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Smart Marketing Tips from Get Busy Media: Setting Up a Facebook Fan Page for Small Businesses

By Craig Robinson Created: October 12, 2012 Last Updated: October 12, 2012
Related articles: Business » Economy & Trade
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With more than 1 billion users and still extending its tentacles into more and more of Asia and South America, Facebook attracts business advertisers of all types.

When you examine how material is distributed across the Internet, the playing field is somewhat equal. Everyone with an Internet connection has the ability to be a content creator.

On Facebook, when dealing with the sheer amount of ad space for sponsorship and the bidding structure, larger corporations will have a leg up on the smaller competition, since resources and scale are on the larger firms’ side. To counter this, small businesses need to be innovative in how they create their profiles and craft their advertisements on Facebook.

If you operate a business, you should have a presence on Facebook. It’s as simple as that.

If you operate a business, you should have a presence on Facebook. It’s as simple as that. Here are the top five tips for creating a Facebook fan page.

A Call to Action

Every advertiser out there knows that in order to sell products or services, you need to provide a strong call to action.

For the purposes of a Facebook page, you want to provide a graphic image that delivers this call. You need to play to the social context aspect of Facebook, and this means that your landing visitors need to “like” your content and ultimately enjoy your content enough to become a fan.

Providing a graphic image beats out text 2 to 1.

One very effective way to get people to like a business page is to implement a Fan gate (broken-glass solution) between the Facebook ad and the actual Fan page. For example, say that you run a website selling sneakers and you create an ad with a compelling offer on a pair of Nike Airforce-1s. To reach your Fan page and view the offer, the visitor is required to like the page. This helps to drive sales and grow your Facebook Fan page.

This technique was successfully used for one of the largest hardware chains in Scandinavia and the U.K.

When managing a Fan page, and when advertising for the page, always give the Facebook user a clear reason for liking you, whether this is superb content, a great service, or an attractive offer.

Boil your selling points down to a concise, specific call to action.

Categories and Subcategories

Prior to Facebook’s major overhauls in recent months, your page was able to have a single, unchangeable category. Now, however, you are able to have a main category and subcategories. By going to the Basic Information tab under the Edit Page tab, you can now select multiple categories and thus introduce a broader range of information to your page, subsequently attracting more people.

This is ideal to use when you’re advertising a specific product or event—an offer that will be available for a limited time only. Instead of having people reach your main Fan page after clicking on an ad, they can now reach a page that only revolves around the offer they sought in the first place.

As a result, you will likely see an uptick in conversion rates. Think about it: When you click on a certain call to action, it’s usually that specific offer you want to learn more about, not general information about the brand on the homepage of that brand’s site.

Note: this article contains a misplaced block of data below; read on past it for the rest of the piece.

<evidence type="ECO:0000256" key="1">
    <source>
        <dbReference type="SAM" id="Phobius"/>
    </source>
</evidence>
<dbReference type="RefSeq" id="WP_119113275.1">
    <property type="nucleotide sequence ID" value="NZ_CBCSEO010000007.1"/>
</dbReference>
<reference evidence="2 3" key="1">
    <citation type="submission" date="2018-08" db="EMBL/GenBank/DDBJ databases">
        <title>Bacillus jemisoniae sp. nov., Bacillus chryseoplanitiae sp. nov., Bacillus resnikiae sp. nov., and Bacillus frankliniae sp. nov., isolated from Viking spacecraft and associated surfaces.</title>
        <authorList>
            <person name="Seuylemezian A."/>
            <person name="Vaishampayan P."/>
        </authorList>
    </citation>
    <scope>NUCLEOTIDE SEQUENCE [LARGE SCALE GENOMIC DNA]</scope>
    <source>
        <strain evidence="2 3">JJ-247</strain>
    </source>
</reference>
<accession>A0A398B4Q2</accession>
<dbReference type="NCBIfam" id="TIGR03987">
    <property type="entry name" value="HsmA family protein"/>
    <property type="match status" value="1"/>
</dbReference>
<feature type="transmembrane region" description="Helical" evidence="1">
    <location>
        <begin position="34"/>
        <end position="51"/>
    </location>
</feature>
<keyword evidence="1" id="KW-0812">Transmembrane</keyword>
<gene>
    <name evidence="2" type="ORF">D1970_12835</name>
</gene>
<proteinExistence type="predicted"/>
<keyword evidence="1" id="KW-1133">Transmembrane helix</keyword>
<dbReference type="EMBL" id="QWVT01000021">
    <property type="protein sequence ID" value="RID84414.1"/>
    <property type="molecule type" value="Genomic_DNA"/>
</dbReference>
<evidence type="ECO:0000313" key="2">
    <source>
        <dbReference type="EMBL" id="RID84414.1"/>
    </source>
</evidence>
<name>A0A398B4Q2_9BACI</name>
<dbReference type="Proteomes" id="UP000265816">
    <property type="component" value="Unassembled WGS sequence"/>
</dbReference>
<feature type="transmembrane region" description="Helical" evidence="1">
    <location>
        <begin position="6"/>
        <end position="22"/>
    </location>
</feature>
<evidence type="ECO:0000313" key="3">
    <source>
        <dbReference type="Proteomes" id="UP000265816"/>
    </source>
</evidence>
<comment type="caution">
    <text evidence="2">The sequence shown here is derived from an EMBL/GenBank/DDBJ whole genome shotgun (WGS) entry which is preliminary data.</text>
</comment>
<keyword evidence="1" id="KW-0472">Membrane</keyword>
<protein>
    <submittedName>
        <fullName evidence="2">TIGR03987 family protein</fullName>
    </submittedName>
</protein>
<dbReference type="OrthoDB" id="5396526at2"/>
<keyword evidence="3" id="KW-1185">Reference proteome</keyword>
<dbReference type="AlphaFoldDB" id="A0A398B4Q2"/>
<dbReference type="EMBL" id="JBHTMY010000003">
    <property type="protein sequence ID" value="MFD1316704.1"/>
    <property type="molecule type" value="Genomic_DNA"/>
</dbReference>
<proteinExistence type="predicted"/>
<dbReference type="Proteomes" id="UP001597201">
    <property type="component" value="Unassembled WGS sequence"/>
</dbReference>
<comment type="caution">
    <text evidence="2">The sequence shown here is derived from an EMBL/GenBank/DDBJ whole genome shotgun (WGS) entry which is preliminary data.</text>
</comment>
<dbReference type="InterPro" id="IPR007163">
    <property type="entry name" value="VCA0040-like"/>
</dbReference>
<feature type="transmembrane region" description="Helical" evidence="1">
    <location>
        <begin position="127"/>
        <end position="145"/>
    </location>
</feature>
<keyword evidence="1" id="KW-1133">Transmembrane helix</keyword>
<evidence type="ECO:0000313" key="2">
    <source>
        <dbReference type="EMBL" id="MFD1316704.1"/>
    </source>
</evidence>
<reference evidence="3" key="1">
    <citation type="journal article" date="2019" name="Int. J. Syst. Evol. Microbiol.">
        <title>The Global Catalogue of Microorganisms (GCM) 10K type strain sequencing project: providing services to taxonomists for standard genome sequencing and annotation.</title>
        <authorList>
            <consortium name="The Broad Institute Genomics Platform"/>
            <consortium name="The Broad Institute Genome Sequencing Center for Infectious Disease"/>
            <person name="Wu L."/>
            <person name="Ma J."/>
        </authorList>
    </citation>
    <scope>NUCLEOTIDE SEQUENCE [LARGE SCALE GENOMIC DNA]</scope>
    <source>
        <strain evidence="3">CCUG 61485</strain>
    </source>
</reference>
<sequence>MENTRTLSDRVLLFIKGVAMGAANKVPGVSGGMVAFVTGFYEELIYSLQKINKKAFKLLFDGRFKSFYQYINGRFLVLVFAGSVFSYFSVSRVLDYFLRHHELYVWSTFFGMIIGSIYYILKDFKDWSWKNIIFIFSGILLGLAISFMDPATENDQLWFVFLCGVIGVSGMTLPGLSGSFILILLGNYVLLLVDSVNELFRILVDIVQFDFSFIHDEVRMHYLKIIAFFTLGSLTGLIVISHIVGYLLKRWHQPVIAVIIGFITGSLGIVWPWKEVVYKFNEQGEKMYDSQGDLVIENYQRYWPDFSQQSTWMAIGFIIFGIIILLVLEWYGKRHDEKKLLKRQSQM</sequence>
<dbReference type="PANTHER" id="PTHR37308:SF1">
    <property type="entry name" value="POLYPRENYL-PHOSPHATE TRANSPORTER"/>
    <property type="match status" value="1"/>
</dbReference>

Be Careful Using Video

This seems obvious, right? Well, it’s not so much that you simply need video; it’s more about what you have in your video—and what not to have.

Advertisers trying to play to the social context of the site have a habit of getting a little too “cultural,” in the videos they curate. In other words, he/she aims for popular, unrelated content that confuses the audience. Your video needs to be related to your business.

Yes, you can make it entertaining but don’t simply throw a music video on your site to boost views. Ensure that your video aligns with your brand’s message and ideals.

Restrictive Content

When you think of restrictive, you should think of exclusivity.

The vast majority of your page is going to be available for public view. When it comes to some forms of content, such as new releases or product comments, you may be better off enticing visitors to sign up first in order for them to gain access.

Just like the Fan gate strategy mentioned earlier, this gives Facebook users a reason for liking you. And when they do, and enter a more exclusive area of your Fan page, chances increase that they will be more active on the page, contributing comments, content, and questions.

As in other areas of social media, when you have real people who are active on the page (that is, advertising for you) you can become successful on Facebook.

Flash Features

Flash content can refer to videos, graphic images, games, or a number of other items. Flash content is going to make your page more fan-friendly. You still want to keep a professional look; you just want it to be more of a Facebook-style page and not a bland, dry business-only atmosphere.

In terms of creating productive, popular fan pages, these five tips will help to increase your presence on Facebook without having to break the bank for advertising.

Get Busy Media is a blog and resource center that helps small businesses and entrepreneurs build smarter companies. For more information on how to jump-start your small business marketing, please visit www.getbusymedia.com or connect with us on Twitter, @GetBusyMedia.

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  • http://www.hisocial.com/ Hisocial

    Hi Craig,

    I would also say engage your facebook fans with interesting content


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